The Baltimore Sun    Share    Share on FacebookTwitterShare on LinkedinE-mail article
Nearly a decade after the state pushed to have full-day kindergarten and more high-quality early childhood programs, an annual survey shows that 81 percent of the Maryland's kindergartners have the academic and social skills they will need to be successful in school. The state's Ready to Learn report shows a 32 percentage-point jump in the past decade in the number of children ready when they enter kindergarten. More

The Principals' Buyers Guide — Check it out for your school's needs
NAESP    Share    Share on FacebookTwitterShare on LinkedinE-mail article
Be ahead of the game by looking for the products, goods and services your school needs in NAESP's Principal' Buyers Guide. It's the ultimate online resource for any principal. More


2011 NAESP Annual Convention & Exposition is almost here!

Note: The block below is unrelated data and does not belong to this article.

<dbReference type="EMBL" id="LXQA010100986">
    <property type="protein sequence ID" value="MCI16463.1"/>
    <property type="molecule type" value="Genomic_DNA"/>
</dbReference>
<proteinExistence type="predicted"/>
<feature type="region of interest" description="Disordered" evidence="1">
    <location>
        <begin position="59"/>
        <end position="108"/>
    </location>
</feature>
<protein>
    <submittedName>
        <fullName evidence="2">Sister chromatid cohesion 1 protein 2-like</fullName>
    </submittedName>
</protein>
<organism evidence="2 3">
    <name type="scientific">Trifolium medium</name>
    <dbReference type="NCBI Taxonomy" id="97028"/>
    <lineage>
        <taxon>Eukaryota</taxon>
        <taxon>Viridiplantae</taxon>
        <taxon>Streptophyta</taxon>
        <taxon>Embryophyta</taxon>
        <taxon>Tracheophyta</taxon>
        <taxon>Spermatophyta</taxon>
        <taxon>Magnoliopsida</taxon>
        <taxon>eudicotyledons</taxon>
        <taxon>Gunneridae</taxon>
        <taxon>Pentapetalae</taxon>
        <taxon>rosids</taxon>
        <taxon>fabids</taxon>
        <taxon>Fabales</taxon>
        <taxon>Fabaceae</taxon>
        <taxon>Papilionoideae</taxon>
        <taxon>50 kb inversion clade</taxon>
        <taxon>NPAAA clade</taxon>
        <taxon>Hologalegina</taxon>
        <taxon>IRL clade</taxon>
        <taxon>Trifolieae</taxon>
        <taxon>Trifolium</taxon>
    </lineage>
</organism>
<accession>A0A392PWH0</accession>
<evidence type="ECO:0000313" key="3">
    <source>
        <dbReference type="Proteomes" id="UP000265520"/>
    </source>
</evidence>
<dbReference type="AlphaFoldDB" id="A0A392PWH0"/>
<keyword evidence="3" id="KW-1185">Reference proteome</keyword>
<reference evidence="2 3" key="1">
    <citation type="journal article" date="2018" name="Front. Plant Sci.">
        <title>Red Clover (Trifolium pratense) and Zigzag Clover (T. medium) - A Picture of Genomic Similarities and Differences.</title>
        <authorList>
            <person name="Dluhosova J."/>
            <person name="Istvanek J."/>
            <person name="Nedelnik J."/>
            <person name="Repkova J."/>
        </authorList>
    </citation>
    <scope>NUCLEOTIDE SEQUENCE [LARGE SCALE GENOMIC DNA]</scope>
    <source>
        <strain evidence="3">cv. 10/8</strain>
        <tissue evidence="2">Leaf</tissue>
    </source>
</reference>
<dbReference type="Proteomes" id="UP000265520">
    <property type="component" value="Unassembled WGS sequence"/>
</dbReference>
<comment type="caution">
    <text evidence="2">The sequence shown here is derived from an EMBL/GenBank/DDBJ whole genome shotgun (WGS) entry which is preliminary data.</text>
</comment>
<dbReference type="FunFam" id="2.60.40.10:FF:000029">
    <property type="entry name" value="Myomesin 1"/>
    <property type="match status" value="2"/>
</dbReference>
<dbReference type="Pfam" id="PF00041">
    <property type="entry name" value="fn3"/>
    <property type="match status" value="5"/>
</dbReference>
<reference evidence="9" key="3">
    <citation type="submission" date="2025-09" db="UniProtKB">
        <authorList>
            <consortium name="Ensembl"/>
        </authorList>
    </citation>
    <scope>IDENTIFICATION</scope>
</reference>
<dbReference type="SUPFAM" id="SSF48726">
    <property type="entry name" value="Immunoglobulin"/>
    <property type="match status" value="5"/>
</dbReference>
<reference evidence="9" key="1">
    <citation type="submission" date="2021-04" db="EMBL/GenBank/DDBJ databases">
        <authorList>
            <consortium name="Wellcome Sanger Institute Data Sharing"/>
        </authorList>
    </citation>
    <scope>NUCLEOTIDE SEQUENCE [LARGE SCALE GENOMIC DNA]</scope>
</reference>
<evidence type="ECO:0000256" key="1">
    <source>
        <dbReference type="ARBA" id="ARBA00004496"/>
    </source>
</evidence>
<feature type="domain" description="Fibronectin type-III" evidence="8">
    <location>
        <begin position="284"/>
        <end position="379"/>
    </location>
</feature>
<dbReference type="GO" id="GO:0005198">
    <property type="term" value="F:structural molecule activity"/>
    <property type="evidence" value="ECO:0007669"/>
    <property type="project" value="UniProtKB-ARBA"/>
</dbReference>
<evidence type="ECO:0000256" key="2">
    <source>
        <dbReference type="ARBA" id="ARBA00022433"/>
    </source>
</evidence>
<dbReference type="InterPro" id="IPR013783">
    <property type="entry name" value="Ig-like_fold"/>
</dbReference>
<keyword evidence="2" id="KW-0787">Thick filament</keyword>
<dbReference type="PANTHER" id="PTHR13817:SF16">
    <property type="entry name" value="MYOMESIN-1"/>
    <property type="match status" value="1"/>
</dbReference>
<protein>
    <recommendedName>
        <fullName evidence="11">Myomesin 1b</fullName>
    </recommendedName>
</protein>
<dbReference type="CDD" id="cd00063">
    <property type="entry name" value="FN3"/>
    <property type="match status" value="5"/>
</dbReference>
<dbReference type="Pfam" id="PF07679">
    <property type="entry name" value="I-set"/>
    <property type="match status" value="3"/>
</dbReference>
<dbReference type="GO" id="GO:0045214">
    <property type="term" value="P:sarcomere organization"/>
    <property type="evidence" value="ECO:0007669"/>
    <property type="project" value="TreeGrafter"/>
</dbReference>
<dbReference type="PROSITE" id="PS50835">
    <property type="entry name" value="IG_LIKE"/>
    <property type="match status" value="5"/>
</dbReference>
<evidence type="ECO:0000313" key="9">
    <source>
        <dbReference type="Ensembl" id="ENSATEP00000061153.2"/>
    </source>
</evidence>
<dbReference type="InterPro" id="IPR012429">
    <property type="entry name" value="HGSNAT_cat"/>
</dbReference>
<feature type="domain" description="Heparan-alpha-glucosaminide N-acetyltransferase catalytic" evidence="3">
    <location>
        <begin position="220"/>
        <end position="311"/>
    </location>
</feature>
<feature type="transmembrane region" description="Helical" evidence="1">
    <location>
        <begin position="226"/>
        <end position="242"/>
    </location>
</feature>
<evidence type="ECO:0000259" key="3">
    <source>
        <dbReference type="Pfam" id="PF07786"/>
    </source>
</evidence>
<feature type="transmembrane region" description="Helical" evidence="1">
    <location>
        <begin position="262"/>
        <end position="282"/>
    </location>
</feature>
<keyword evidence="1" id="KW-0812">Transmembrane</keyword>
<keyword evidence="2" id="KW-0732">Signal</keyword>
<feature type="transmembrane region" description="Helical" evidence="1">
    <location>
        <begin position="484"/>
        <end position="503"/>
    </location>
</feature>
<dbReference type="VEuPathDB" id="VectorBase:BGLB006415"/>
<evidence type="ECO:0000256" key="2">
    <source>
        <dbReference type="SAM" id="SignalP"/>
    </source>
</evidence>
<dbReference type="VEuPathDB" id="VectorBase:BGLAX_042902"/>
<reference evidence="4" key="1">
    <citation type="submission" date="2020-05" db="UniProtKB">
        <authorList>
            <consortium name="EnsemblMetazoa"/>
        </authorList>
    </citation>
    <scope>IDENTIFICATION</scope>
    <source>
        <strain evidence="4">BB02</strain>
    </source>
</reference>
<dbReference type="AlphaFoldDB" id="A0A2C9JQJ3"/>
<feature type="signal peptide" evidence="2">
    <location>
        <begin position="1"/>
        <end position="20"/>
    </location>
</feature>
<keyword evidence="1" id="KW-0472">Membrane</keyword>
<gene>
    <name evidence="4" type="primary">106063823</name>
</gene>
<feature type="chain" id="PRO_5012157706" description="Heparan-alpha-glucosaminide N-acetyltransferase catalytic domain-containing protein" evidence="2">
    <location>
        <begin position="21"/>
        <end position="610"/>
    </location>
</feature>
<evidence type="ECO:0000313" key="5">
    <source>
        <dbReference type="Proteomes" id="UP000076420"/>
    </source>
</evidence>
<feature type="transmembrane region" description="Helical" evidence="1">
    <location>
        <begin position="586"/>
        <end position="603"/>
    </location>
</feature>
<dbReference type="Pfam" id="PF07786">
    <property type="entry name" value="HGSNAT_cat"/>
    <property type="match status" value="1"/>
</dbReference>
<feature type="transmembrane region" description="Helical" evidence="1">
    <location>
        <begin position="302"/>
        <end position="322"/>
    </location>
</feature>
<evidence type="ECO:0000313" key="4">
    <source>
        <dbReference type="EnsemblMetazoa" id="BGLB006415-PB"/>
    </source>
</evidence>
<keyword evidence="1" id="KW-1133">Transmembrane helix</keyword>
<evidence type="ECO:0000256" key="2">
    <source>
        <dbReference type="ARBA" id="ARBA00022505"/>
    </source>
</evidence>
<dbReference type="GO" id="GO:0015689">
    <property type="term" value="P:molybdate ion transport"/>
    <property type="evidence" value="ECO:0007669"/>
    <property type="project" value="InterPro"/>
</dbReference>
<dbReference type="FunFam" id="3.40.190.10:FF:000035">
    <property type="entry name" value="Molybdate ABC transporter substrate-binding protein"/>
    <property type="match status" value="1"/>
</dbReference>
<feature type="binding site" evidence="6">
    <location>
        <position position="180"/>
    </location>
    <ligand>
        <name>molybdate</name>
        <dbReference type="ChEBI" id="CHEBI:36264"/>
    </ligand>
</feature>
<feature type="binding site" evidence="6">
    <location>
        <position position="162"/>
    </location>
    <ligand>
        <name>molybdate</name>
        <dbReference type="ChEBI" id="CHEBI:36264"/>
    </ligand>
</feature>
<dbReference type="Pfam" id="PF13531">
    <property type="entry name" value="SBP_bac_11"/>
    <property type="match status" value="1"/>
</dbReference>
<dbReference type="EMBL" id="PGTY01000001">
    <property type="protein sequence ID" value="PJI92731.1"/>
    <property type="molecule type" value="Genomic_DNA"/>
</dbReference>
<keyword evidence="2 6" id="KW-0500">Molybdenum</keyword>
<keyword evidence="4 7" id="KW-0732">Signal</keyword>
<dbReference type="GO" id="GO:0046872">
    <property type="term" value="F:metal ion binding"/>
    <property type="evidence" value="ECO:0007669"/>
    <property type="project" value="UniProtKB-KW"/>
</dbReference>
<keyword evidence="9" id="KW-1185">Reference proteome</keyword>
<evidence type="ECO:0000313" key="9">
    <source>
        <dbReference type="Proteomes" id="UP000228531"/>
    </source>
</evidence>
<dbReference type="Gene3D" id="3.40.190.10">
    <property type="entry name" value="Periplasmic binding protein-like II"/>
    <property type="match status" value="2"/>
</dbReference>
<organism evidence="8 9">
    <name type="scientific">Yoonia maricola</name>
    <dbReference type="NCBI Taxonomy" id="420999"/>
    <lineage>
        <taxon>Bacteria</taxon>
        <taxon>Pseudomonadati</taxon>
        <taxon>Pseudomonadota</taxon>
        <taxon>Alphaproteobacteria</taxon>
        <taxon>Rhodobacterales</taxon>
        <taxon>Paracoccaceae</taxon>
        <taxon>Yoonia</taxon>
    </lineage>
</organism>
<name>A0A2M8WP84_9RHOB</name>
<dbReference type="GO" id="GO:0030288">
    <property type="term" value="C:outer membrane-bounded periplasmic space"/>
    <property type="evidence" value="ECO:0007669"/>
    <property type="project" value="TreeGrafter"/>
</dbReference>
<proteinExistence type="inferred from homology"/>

NAESP    Share    Share on FacebookTwitterShare on LinkedinE-mail article
The April 7-10 Convention offers everything you need to become a more effective leader. You'll experience inspirational general session speakers, topical plenary sessions and extended learning workshops covering all facets of leadership, transforming school culture, school teams, and more, as well as new opportunities to network and collaborate with your peers. More




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Fischler School: Cause An Effect
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Bring the World to Your School with Educational Seminars!

Educational Seminars, fully funded by the U.S. Department of State, are short-term international exchanges for U.S. teachers and administrators that focus on sharing best practices and professional development.

Deadline for the Argentina, Brazil, Mexico and Thailand educator exchanges: March 28, 2011.